HARRISBURG -- A judge threw out subpoenas issued to 15 Pennsylvania journalists who were summoned to testify at a hearing on whether a special prosecutor should be appointed to investigate alleged violations of grand jury secrecy.
Dauphin County Judge Todd Hoover on Thursday quashed the subpoenas that lawyers for casino owner Louis DeNaples had issued to reporters for The Associated Press and five other news organizations.
Hoover is examining allegations by DeNaples' lawyers of leaks in the investigation that led to perjury charges against DeNaples in January.
The reporters' lawyers asked Hoover to quash the subpoenas, which were issued last month and sought the reporters' testimony and documents related to the probe, such as notes, calendars, e-mail messages and telephone records.
The lawyers argued that Pennsylvania's Shield Law protects journalists from being forced to reveal the identities of confidential sources in legal proceedings.
"We're pleased that the court has determined that there was no need to seek the reporters' testimony in this matter," Gayle Sproul, a lawyer for The AP and The Morning Call of Allentown, said in a statement.
Ted Chylack, a member of DeNaples' legal team, said he had not seen Hoover's order and declined comment Thursday.
DeNaples' attorneys have argued that news stories about the grand jury investigation circulated for months while the secret panel was meeting.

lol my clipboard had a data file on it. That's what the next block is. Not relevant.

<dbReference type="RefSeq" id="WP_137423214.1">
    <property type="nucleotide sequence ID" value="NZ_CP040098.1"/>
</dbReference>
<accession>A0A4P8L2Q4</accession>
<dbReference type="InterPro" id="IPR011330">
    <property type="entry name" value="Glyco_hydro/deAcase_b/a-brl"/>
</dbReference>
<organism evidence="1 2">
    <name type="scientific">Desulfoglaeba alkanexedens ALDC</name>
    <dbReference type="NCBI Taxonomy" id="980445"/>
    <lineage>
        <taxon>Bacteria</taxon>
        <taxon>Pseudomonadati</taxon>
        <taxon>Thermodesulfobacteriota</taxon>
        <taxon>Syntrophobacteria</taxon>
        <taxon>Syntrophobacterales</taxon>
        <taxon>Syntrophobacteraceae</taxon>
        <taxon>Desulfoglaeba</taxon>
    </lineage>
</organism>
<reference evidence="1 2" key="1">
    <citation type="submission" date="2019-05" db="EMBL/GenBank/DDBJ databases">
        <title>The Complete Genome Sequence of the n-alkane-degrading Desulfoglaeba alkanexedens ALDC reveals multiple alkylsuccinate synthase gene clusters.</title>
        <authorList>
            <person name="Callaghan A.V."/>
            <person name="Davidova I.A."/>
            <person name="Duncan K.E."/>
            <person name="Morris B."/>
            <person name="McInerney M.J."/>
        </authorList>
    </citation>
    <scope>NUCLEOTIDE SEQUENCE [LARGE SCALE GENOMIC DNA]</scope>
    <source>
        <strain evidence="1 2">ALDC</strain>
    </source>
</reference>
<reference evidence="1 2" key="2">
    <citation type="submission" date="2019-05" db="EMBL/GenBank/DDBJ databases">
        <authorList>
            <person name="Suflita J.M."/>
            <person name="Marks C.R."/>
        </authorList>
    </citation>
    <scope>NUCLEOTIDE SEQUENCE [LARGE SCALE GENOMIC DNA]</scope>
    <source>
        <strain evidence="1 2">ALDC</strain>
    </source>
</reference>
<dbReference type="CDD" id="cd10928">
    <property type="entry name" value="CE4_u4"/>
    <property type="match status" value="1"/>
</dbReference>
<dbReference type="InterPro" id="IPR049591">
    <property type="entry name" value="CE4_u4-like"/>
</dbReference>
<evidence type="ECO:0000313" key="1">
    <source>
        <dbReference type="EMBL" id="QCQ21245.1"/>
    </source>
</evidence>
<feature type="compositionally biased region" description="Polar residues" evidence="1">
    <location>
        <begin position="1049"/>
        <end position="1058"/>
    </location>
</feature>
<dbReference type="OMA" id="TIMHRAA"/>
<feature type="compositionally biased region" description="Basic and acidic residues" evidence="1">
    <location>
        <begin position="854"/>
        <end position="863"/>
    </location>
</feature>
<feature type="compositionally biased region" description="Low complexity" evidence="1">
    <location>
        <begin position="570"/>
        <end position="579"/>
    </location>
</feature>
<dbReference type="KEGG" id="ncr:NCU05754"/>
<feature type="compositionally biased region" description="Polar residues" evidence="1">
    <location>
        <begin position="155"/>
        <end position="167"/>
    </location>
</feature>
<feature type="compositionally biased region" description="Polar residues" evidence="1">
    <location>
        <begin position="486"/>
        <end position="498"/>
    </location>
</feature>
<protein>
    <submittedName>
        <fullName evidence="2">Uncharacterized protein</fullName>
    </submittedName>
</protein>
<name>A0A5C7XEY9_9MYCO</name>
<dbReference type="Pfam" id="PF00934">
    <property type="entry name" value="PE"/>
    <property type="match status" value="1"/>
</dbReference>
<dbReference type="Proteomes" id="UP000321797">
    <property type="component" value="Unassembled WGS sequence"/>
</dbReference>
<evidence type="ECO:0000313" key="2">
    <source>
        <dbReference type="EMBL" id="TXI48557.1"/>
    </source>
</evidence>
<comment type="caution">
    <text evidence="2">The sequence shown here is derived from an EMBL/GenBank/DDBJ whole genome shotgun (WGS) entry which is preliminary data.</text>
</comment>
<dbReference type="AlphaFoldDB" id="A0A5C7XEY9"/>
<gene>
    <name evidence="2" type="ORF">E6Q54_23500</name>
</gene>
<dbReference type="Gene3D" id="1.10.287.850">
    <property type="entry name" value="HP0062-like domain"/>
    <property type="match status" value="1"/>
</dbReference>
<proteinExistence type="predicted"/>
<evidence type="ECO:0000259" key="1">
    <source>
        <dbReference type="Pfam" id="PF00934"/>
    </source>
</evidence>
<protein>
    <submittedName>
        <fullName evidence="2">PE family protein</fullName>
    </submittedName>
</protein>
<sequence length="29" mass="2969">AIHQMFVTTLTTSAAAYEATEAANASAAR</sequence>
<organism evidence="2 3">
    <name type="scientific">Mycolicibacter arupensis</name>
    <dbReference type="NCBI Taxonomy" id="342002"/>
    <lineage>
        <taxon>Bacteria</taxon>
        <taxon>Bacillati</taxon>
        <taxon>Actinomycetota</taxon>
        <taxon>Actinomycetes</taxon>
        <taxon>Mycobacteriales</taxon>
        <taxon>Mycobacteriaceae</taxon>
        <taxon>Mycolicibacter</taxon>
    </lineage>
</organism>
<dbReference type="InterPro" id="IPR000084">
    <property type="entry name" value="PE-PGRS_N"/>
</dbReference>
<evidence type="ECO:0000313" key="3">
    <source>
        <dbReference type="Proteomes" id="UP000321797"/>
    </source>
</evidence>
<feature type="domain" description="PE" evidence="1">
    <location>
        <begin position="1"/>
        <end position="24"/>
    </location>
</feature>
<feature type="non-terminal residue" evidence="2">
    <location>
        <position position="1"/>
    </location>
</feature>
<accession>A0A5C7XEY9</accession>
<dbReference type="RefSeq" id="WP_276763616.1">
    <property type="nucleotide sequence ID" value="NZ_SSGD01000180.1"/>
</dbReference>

Grand jury proceedings are secret and state law bars prosecutors, court officials or jurors from discussing a grand jury investigation. Witnesses, however, are not barred from discussing their testimony outside the courtroom.
The state Supreme Court ordered Hoover to hold a hearing to determine whether a special prosecutor should be appointed.
On June 26, Hoover quashed parts of the subpoenas concerning the documents that the journalists were directed to provide, but did not immediately address portions seeking their testimony.
Hoover called Roxbury News operator James Roxbury to testify earlier this month at the closed hearing. Roxbury's lawyer has said his client cooperated without compromising his rights under either the Constitution or the Shield Law.
DeNaples, owner of the Mount Airy Resort Casino in the Pocono Mountains in northeastern Pennsylvania, faces four perjury counts. He is accused of lying to investigators for the state Gaming Control Board about his relationships with four men to win a $50 million slot-machine gambling license. Two are reputed mobsters and the other two were at the center of a political corruption scandal in Philadelphia.
DeNaples has been suspended from exercising any control over the casino pending the outcome of the criminal case. The $412 million casino, which opened last fall, is being run by a state-appointed trustee.
One of DeNaples' longtime friends, the Rev. Joseph F. Sica, also faces a perjury charge for allegedly lying in his grand jury testimony about his relationship with a mobster.